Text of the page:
Thermostat Buying Guide

Thermostat Buying Guide

How to Pick the Perfect Thermostat

ecobee smart thermostatToday's thermostats are more than just the “brain” of your heating and cooling system. Sure, they're responsible for keeping your home or office comfortable year-round, but depending on how "smart" they are, thermostats can significantly reduce usage and energy costs.

With so many options available, choosing the right thermostat may seem intimidating, but we've outlined everything you need to know to make sure you pick the right model for your home.


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How Thermostats Work

Thermostat Wiring


Equipment Considerations

Types of Thermostats

Interface, Sensors, & Indoor Air Quality

Other Features


How Thermostats Work

After you set your desired temperature on the thermostat, it will constantly compare that setpoint temperature with the actual indoor temperature. If the actual indoor temperature falls below the setpoint, the thermostat will signal for heat to turn on. If the actual indoor temperature rises above the setpoint, the thermostat will signal for cooling. Once the setpoint temperature is reached, the thermostat signals the heating or cooling system to turn off. 


Thermostat Wiring 

Wiring TerminalsThermostats come in low-voltage, line-voltage, and millivolt configurations.

  • Low-voltage and millivolt thermostats use thin 18-gauge wire that connects to wiring terminals on the thermostat.

  • Line voltage thermostats use much thicker wiring and are usually connected to the thermostat with wire nuts. 

Regardless of the type of system, it is critical to shut off the power supply before working with any wires. Additionally, any work on line voltage systems should only be performed by licensed professionals. Low-voltage control wires are often color-coded and terminal naming is pretty standard from one manufacturer to another.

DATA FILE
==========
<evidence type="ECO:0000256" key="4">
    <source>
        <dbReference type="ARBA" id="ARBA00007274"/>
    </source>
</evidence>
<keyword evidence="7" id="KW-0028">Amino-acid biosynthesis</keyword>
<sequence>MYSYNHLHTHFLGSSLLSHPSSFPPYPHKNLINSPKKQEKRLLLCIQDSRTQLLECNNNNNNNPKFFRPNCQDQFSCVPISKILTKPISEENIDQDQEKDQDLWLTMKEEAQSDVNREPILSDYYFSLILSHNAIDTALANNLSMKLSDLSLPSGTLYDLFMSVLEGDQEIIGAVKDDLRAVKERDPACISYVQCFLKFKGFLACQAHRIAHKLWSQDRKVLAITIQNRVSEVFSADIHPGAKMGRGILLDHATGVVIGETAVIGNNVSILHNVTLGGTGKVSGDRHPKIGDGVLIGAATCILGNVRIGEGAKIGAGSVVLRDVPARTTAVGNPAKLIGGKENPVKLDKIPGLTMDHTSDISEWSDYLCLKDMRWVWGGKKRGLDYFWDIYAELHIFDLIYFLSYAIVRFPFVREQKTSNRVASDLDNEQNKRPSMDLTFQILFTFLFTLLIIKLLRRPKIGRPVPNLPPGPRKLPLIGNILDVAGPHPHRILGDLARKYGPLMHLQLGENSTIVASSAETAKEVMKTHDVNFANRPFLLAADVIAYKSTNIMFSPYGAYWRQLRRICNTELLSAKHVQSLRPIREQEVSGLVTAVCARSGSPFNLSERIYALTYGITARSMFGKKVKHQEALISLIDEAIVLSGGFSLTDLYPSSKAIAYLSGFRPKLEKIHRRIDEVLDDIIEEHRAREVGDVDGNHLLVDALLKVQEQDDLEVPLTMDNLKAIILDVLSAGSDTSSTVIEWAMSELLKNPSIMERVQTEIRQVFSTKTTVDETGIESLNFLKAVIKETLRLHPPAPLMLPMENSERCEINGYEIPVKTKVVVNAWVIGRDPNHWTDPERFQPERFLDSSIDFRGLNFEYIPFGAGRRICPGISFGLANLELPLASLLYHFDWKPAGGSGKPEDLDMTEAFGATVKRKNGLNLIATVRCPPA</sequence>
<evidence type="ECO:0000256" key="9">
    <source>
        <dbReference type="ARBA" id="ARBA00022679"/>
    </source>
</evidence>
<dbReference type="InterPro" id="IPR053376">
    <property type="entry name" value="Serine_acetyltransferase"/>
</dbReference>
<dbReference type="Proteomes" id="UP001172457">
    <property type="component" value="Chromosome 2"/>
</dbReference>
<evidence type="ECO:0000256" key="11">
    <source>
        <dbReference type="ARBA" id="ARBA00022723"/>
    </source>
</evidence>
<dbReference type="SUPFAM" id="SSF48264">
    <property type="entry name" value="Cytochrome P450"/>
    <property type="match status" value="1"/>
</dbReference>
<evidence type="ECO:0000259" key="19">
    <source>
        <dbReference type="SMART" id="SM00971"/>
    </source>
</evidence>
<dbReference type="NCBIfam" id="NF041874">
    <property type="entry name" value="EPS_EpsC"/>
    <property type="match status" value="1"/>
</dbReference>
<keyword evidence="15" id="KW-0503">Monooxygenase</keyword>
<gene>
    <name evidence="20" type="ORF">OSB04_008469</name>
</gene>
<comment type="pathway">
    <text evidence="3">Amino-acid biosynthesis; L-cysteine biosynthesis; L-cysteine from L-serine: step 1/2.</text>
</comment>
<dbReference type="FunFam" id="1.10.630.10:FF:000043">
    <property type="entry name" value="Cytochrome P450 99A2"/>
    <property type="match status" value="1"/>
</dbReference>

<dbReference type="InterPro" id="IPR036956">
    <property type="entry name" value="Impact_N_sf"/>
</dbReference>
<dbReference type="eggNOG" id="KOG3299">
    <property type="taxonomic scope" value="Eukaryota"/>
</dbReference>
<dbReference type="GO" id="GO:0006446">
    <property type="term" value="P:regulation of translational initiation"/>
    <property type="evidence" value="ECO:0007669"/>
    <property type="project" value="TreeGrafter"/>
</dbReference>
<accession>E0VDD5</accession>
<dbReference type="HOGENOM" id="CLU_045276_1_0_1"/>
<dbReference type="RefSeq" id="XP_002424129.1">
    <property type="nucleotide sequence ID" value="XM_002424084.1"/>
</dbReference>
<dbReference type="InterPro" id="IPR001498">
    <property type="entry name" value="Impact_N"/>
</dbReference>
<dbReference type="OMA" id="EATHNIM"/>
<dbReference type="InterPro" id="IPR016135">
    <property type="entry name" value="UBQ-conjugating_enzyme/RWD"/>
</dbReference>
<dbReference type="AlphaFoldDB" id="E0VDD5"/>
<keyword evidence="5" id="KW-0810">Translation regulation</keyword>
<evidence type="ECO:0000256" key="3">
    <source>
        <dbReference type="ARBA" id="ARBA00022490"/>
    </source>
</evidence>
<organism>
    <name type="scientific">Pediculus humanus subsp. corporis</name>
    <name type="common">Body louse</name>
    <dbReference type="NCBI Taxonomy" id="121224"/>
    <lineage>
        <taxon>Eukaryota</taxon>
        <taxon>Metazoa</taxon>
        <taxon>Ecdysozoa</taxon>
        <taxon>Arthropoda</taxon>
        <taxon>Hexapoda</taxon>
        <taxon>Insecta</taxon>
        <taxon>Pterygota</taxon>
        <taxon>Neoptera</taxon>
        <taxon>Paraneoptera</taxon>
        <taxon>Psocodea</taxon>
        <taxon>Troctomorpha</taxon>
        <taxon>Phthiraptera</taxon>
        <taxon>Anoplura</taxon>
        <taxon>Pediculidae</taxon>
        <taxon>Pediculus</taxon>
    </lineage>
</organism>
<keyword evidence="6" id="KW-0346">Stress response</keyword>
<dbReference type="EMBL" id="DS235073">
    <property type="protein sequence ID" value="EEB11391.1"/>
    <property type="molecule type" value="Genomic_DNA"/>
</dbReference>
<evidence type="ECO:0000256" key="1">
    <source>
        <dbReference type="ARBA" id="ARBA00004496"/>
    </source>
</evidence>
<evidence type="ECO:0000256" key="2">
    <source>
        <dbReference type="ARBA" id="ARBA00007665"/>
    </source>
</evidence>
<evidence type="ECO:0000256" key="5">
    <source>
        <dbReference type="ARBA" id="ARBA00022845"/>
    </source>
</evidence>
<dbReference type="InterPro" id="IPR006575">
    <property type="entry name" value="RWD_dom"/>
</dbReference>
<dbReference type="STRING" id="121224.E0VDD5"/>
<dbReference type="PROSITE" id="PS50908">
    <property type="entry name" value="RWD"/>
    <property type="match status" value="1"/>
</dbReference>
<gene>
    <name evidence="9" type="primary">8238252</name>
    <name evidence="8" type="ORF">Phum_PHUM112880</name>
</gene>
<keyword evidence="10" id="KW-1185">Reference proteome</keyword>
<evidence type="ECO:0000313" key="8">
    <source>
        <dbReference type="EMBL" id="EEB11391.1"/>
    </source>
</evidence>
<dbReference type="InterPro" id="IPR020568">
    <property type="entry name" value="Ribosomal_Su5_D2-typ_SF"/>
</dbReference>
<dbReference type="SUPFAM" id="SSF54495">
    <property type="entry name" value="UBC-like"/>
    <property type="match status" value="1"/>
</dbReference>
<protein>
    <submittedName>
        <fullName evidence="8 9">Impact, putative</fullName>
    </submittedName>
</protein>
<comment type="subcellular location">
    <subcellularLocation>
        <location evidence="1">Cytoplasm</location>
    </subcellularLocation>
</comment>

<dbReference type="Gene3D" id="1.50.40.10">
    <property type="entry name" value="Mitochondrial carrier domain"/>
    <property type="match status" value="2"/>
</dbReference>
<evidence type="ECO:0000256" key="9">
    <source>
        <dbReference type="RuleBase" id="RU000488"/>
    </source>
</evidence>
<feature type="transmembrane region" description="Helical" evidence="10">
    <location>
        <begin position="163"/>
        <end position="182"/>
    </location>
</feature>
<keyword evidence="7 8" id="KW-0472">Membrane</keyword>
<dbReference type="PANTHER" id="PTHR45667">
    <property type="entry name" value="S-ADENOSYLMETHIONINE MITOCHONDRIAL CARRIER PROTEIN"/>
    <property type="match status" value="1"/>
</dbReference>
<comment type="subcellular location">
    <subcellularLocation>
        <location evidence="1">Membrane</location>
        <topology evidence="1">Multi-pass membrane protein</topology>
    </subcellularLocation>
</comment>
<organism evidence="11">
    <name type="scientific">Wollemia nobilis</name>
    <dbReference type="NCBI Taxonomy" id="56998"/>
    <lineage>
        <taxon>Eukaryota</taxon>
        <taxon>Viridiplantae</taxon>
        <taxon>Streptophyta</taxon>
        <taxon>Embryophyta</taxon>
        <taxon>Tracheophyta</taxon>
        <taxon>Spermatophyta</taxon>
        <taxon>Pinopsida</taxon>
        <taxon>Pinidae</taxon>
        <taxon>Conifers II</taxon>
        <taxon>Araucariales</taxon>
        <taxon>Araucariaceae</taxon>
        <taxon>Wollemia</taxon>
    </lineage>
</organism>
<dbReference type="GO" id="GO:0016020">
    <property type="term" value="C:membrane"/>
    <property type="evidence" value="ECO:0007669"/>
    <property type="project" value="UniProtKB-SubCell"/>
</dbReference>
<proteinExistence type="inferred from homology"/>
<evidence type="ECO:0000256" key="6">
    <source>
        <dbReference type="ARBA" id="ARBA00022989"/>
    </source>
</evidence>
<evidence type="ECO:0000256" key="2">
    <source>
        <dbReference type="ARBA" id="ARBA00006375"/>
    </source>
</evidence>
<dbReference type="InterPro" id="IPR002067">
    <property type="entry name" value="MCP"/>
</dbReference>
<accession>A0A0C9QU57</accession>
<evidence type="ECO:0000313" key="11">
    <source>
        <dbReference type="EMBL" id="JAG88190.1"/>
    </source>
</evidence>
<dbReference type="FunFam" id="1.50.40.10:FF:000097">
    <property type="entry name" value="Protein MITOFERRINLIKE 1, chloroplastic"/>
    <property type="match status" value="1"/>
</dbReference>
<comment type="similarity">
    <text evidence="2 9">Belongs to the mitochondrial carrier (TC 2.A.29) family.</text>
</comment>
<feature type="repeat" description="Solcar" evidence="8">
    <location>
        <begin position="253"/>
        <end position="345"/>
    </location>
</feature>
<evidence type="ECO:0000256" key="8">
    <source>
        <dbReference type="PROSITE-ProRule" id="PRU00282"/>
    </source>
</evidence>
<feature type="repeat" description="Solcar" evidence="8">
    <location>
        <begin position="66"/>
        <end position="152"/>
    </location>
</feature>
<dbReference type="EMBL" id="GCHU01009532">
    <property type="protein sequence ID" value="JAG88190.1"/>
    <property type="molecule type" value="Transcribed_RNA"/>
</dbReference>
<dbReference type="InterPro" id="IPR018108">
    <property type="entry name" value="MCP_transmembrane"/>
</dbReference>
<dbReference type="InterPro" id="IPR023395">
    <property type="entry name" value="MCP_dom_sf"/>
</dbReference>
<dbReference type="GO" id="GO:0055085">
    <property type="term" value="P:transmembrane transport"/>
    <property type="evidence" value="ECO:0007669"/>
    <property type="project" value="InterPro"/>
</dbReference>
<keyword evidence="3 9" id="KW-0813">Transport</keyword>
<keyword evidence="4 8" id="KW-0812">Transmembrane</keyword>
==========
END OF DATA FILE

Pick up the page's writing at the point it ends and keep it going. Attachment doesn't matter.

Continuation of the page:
Wiring Tip: Label your wires when replacing your thermostat in case standard colored wires were not used.

Thermostat Wiring Terminals

The following are the various wiring terminals you may encounter on a thermostat.

  • Nest Wiring DiagramCommon Terminal (C): The common wire is analogous to the neutral wire in a standard electrical system. It completes the circuit and allows the thermostat to be powered from the 24V transformer in the system. Thermostats without a C terminal must rely on another source of power, such as a battery or power stealing from the control circuit.

  • Power Terminal (R, Rh, Rc): The R wire is the “hot” wire of the control circuit. It is the source of power to operate the thermostat and signal the various components of the system to operate. Some thermostats will have a single terminal “R," while other thermostats will have separate terminals for the cooling system (Rc) and the heating system (Rh).

    When a thermostat with two separate terminals is used on a system with a single transformer for both heating and cooling, a jumper is needed to connect the two terminals.

  • Heating Terminal (W, W1, W2, W3, etc.): The W terminal is used to send a heating demand to the equipment in the system. For systems with multiple stages of heating, the W1 terminal calls the first stage of heat. The remaining heat terminals call the remaining stages in order.

  • Compressor Terminal (Y, Y1, Y2, etc.): The Y terminal is used to signal the air conditioner or heat pump to operate. Similar to the heating terminals, if multiple Y terminals are present, they are called sequentially.

  • Heat Pump Reversing Valve Terminal (O/B): Heat pumps use a reversing valve to switch between heating and cooling operating modes. Some manufacturers energize the reversing valve during heating operation and use the B terminal. Other manufacturers energize the reversing valve in cooling operation and utilize the O terminal. Still other thermostats have a single terminal labeled O/B that can be configured for the necessary operation.

  • Fan Terminal (G): The G terminal is used to control blower operation.